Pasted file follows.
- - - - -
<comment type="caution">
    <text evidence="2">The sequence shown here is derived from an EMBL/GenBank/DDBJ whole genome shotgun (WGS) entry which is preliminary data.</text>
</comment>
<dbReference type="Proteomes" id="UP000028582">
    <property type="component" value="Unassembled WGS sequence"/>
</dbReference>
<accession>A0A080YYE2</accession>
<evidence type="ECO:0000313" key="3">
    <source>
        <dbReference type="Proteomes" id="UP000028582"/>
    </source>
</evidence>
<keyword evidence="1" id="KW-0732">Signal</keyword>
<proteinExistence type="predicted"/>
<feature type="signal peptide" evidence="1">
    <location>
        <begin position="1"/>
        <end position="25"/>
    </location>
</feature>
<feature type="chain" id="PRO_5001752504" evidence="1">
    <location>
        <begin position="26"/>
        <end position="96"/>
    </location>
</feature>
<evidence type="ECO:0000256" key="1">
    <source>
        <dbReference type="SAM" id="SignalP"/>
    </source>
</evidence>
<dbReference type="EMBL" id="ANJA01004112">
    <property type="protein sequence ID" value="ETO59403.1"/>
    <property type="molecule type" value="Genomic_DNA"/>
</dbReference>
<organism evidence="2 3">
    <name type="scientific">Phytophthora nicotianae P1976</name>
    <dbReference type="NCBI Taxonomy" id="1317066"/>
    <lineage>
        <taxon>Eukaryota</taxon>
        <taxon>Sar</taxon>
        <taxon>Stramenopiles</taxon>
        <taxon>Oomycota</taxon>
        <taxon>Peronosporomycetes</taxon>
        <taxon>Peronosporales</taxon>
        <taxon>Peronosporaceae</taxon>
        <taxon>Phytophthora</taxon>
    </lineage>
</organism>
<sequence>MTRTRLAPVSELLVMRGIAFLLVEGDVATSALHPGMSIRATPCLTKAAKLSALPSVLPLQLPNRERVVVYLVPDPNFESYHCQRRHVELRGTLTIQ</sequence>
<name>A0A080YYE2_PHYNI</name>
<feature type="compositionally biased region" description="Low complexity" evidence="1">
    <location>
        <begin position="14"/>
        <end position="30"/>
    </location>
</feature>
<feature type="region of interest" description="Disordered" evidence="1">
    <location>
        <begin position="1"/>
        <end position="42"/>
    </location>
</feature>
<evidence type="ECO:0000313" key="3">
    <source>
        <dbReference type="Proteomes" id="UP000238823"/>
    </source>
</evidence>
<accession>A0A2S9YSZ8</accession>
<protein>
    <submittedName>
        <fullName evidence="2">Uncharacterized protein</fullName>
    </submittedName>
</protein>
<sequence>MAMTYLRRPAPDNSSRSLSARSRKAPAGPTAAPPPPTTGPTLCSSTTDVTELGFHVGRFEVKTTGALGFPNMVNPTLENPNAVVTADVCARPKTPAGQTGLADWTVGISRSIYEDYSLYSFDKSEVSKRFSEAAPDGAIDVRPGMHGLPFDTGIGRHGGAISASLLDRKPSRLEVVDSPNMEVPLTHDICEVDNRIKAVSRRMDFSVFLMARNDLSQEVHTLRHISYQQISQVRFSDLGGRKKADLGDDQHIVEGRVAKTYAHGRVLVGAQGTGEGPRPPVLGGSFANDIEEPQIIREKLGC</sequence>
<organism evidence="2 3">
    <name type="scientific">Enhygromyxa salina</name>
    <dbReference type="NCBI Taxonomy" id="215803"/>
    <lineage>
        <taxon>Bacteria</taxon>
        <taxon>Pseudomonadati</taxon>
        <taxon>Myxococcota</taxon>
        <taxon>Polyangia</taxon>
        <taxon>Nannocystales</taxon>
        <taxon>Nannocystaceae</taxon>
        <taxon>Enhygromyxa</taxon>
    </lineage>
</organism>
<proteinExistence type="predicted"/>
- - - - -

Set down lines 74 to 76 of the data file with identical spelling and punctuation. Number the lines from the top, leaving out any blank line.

</protein>
<sequence>MAMTYLRRPAPDNSSRSLSARSRKAPAGPTAAPPPPTTGPTLCSSTTDVTELGFHVGRFEVKTTGALGFPNMVNPTLENPNAVVTADVCARPKTPAGQTGLADWTVGISRSIYEDYSLYSFDKSEVSKRFSEAAPDGAIDVRPGMHGLPFDTGIGRHGGAISASLLDRKPSRLEVVDSPNMEVPLTHDICEVDNRIKAVSRRMDFSVFLMARNDLSQEVHTLRHISYQQISQVRFSDLGGRKKADLGDDQHIVEGRVAKTYAHGRVLVGAQGTGEGPRPPVLGGSFANDIEEPQIIREKLGC</sequence>
<organism evidence="2 3">